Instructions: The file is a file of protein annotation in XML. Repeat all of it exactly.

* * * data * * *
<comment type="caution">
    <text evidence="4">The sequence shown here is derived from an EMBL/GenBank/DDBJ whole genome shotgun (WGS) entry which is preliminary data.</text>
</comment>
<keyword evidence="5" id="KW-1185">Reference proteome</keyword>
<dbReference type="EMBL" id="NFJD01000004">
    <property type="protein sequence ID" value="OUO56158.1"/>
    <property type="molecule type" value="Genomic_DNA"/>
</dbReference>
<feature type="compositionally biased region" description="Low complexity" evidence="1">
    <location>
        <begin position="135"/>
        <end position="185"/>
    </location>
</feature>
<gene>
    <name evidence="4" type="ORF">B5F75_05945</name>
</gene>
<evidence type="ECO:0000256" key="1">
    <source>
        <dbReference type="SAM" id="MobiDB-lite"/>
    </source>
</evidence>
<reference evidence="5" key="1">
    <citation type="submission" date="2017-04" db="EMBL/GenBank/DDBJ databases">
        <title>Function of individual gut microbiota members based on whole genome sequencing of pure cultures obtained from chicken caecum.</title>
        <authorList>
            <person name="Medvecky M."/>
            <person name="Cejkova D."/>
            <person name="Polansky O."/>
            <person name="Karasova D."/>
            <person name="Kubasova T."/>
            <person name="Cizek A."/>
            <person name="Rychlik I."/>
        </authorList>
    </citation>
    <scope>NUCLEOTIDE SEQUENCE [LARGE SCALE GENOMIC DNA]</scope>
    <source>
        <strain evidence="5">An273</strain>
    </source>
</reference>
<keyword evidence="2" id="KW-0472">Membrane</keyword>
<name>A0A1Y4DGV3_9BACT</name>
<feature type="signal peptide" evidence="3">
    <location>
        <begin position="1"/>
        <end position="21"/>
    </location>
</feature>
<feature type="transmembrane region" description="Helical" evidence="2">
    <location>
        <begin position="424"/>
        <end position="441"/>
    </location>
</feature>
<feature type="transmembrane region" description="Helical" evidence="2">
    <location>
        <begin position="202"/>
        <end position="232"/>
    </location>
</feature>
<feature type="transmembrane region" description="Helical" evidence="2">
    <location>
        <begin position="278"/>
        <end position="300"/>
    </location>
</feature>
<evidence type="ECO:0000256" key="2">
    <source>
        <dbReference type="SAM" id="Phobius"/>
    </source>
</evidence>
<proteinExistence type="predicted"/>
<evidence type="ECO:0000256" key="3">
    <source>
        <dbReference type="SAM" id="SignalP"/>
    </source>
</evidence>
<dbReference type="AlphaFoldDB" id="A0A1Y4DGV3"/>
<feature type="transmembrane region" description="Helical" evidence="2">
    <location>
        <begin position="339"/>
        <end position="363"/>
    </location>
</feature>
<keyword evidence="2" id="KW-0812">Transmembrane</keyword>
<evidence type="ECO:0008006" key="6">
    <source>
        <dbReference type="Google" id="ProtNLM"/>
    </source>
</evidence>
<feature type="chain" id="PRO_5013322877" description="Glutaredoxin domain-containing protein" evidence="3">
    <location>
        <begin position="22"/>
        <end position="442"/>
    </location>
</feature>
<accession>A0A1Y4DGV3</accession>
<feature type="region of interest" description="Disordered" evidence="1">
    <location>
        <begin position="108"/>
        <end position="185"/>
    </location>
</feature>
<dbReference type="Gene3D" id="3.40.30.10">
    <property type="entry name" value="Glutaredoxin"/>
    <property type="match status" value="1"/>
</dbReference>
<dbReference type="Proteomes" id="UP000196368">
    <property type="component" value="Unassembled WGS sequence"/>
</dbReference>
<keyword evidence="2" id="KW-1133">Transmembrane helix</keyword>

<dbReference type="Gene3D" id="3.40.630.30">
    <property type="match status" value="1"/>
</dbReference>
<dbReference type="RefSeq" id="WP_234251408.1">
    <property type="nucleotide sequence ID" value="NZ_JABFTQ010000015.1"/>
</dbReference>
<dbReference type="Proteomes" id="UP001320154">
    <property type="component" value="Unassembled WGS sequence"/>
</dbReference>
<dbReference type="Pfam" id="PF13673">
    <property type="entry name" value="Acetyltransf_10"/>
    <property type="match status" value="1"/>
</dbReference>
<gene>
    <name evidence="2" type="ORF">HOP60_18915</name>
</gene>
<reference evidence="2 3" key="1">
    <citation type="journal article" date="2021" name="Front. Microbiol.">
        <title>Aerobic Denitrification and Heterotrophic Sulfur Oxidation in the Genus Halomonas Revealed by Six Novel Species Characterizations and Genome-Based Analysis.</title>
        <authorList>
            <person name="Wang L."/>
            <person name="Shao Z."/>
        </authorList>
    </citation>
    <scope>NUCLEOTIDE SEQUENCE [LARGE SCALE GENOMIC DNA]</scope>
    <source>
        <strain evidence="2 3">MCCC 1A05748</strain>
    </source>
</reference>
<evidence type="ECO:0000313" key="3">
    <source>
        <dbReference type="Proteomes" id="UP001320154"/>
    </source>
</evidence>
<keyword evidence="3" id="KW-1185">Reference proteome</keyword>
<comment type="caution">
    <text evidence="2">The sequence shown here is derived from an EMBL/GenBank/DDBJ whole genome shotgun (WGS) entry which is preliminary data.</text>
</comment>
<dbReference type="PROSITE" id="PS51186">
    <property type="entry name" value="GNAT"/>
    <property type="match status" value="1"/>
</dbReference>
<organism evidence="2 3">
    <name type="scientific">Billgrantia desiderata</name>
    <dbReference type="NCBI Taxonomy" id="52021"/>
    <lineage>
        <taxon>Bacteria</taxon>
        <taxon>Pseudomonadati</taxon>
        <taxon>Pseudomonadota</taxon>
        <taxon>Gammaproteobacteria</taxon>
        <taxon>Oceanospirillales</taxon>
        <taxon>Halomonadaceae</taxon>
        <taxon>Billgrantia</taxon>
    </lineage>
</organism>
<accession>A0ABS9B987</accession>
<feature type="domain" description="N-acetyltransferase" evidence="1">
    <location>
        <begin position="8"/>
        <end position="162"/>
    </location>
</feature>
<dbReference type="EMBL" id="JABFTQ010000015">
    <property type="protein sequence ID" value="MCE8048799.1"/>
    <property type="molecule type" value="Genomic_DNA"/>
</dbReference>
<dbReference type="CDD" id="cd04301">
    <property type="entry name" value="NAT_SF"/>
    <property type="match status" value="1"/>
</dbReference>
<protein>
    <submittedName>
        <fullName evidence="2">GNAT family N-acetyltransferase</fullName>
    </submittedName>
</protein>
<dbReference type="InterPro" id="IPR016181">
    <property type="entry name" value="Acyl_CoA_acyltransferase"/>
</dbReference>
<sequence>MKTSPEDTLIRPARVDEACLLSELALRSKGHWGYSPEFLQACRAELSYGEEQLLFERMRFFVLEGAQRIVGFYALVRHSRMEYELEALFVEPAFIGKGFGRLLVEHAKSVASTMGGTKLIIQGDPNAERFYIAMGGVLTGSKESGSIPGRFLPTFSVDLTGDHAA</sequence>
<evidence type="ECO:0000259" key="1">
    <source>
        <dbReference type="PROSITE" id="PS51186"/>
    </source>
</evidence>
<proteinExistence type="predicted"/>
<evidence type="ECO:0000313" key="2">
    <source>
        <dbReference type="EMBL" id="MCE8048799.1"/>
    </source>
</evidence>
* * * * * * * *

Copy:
<comment type="caution">
    <text evidence="4">The sequence shown here is derived from an EMBL/GenBank/DDBJ whole genome shotgun (WGS) entry which is preliminary data.</text>
</comment>
<keyword evidence="5" id="KW-1185">Reference proteome</keyword>
<dbReference type="EMBL" id="NFJD01000004">
    <property type="protein sequence ID" value="OUO56158.1"/>
    <property type="molecule type" value="Genomic_DNA"/>
</dbReference>
<feature type="compositionally biased region" description="Low complexity" evidence="1">
    <location>
        <begin position="135"/>
        <end position="185"/>
    </location>
</feature>
<gene>
    <name evidence="4" type="ORF">B5F75_05945</name>
</gene>
<evidence type="ECO:0000256" key="1">
    <source>
        <dbReference type="SAM" id="MobiDB-lite"/>
    </source>
</evidence>
<reference evidence="5" key="1">
    <citation type="submission" date="2017-04" db="EMBL/GenBank/DDBJ databases">
        <title>Function of individual gut microbiota members based on whole genome sequencing of pure cultures obtained from chicken caecum.</title>
        <authorList>
            <person name="Medvecky M."/>
            <person name="Cejkova D."/>
            <person name="Polansky O."/>
            <person name="Karasova D."/>
            <person name="Kubasova T."/>
            <person name="Cizek A."/>
            <person name="Rychlik I."/>
        </authorList>
    </citation>
    <scope>NUCLEOTIDE SEQUENCE [LARGE SCALE GENOMIC DNA]</scope>
    <source>
        <strain evidence="5">An273</strain>
    </source>
</reference>
<keyword evidence="2" id="KW-0472">Membrane</keyword>
<name>A0A1Y4DGV3_9BACT</name>
<feature type="signal peptide" evidence="3">
    <location>
        <begin position="1"/>
        <end position="21"/>
    </location>
</feature>
<feature type="transmembrane region" description="Helical" evidence="2">
    <location>
        <begin position="424"/>
        <end position="441"/>
    </location>
</feature>
<feature type="transmembrane region" description="Helical" evidence="2">
    <location>
        <begin position="202"/>
        <end position="232"/>
    </location>
</feature>
<feature type="transmembrane region" description="Helical" evidence="2">
    <location>
        <begin position="278"/>
        <end position="300"/>
    </location>
</feature>
<evidence type="ECO:0000256" key="2">
    <source>
        <dbReference type="SAM" id="Phobius"/>
    </source>
</evidence>
<proteinExistence type="predicted"/>
<evidence type="ECO:0000256" key="3">
    <source>
        <dbReference type="SAM" id="SignalP"/>
    </source>
</evidence>
<dbReference type="AlphaFoldDB" id="A0A1Y4DGV3"/>
<feature type="transmembrane region" description="Helical" evidence="2">
    <location>
        <begin position="339"/>
        <end position="363"/>
    </location>
</feature>
<keyword evidence="2" id="KW-0812">Transmembrane</keyword>
<evidence type="ECO:0008006" key="6">
    <source>
        <dbReference type="Google" id="ProtNLM"/>
    </source>
</evidence>
<feature type="chain" id="PRO_5013322877" description="Glutaredoxin domain-containing protein" evidence="3">
    <location>
        <begin position="22"/>
        <end position="442"/>
    </location>
</feature>
<accession>A0A1Y4DGV3</accession>
<feature type="region of interest" description="Disordered" evidence="1">
    <location>
        <begin position="108"/>
        <end position="185"/>
    </location>
</feature>
<dbReference type="Gene3D" id="3.40.30.10">
    <property type="entry name" value="Glutaredoxin"/>
    <property type="match status" value="1"/>
</dbReference>
<dbReference type="Proteomes" id="UP000196368">
    <property type="component" value="Unassembled WGS sequence"/>
</dbReference>
<keyword evidence="2" id="KW-1133">Transmembrane helix</keyword>

<dbReference type="Gene3D" id="3.40.630.30">
    <property type="match status" value="1"/>
</dbReference>
<dbReference type="RefSeq" id="WP_234251408.1">
    <property type="nucleotide sequence ID" value="NZ_JABFTQ010000015.1"/>
</dbReference>
<dbReference type="Proteomes" id="UP001320154">
    <property type="component" value="Unassembled WGS sequence"/>
</dbReference>
<dbReference type="Pfam" id="PF13673">
    <property type="entry name" value="Acetyltransf_10"/>
    <property type="match status" value="1"/>
</dbReference>
<gene>
    <name evidence="2" type="ORF">HOP60_18915</name>
</gene>
<reference evidence="2 3" key="1">
    <citation type="journal article" date="2021" name="Front. Microbiol.">
        <title>Aerobic Denitrification and Heterotrophic Sulfur Oxidation in the Genus Halomonas Revealed by Six Novel Species Characterizations and Genome-Based Analysis.</title>
        <authorList>
            <person name="Wang L."/>
            <person name="Shao Z."/>
        </authorList>
    </citation>
    <scope>NUCLEOTIDE SEQUENCE [LARGE SCALE GENOMIC DNA]</scope>
    <source>
        <strain evidence="2 3">MCCC 1A05748</strain>
    </source>
</reference>
<evidence type="ECO:0000313" key="3">
    <source>
        <dbReference type="Proteomes" id="UP001320154"/>
    </source>
</evidence>
<keyword evidence="3" id="KW-1185">Reference proteome</keyword>
<comment type="caution">
    <text evidence="2">The sequence shown here is derived from an EMBL/GenBank/DDBJ whole genome shotgun (WGS) entry which is preliminary data.</text>
</comment>
<dbReference type="PROSITE" id="PS51186">
    <property type="entry name" value="GNAT"/>
    <property type="match status" value="1"/>
</dbReference>
<organism evidence="2 3">
    <name type="scientific">Billgrantia desiderata</name>
    <dbReference type="NCBI Taxonomy" id="52021"/>
    <lineage>
        <taxon>Bacteria</taxon>
        <taxon>Pseudomonadati</taxon>
        <taxon>Pseudomonadota</taxon>
        <taxon>Gammaproteobacteria</taxon>
        <taxon>Oceanospirillales</taxon>
        <taxon>Halomonadaceae</taxon>
        <taxon>Billgrantia</taxon>
    </lineage>
</organism>
<accession>A0ABS9B987</accession>
<feature type="domain" description="N-acetyltransferase" evidence="1">
    <location>
        <begin position="8"/>
        <end position="162"/>
    </location>
</feature>
<dbReference type="EMBL" id="JABFTQ010000015">
    <property type="protein sequence ID" value="MCE8048799.1"/>
    <property type="molecule type" value="Genomic_DNA"/>
</dbReference>
<dbReference type="CDD" id="cd04301">
    <property type="entry name" value="NAT_SF"/>
    <property type="match status" value="1"/>
</dbReference>
<protein>
    <submittedName>
        <fullName evidence="2">GNAT family N-acetyltransferase</fullName>
    </submittedName>
</protein>
<dbReference type="InterPro" id="IPR016181">
    <property type="entry name" value="Acyl_CoA_acyltransferase"/>
</dbReference>
<sequence>MKTSPEDTLIRPARVDEACLLSELALRSKGHWGYSPEFLQACRAELSYGEEQLLFERMRFFVLEGAQRIVGFYALVRHSRMEYELEALFVEPAFIGKGFGRLLVEHAKSVASTMGGTKLIIQGDPNAERFYIAMGGVLTGSKESGSIPGRFLPTFSVDLTGDHAA</sequence>
<evidence type="ECO:0000259" key="1">
    <source>
        <dbReference type="PROSITE" id="PS51186"/>
    </source>
</evidence>
<proteinExistence type="predicted"/>
<evidence type="ECO:0000313" key="2">
    <source>
        <dbReference type="EMBL" id="MCE8048799.1"/>
    </source>
</evidence>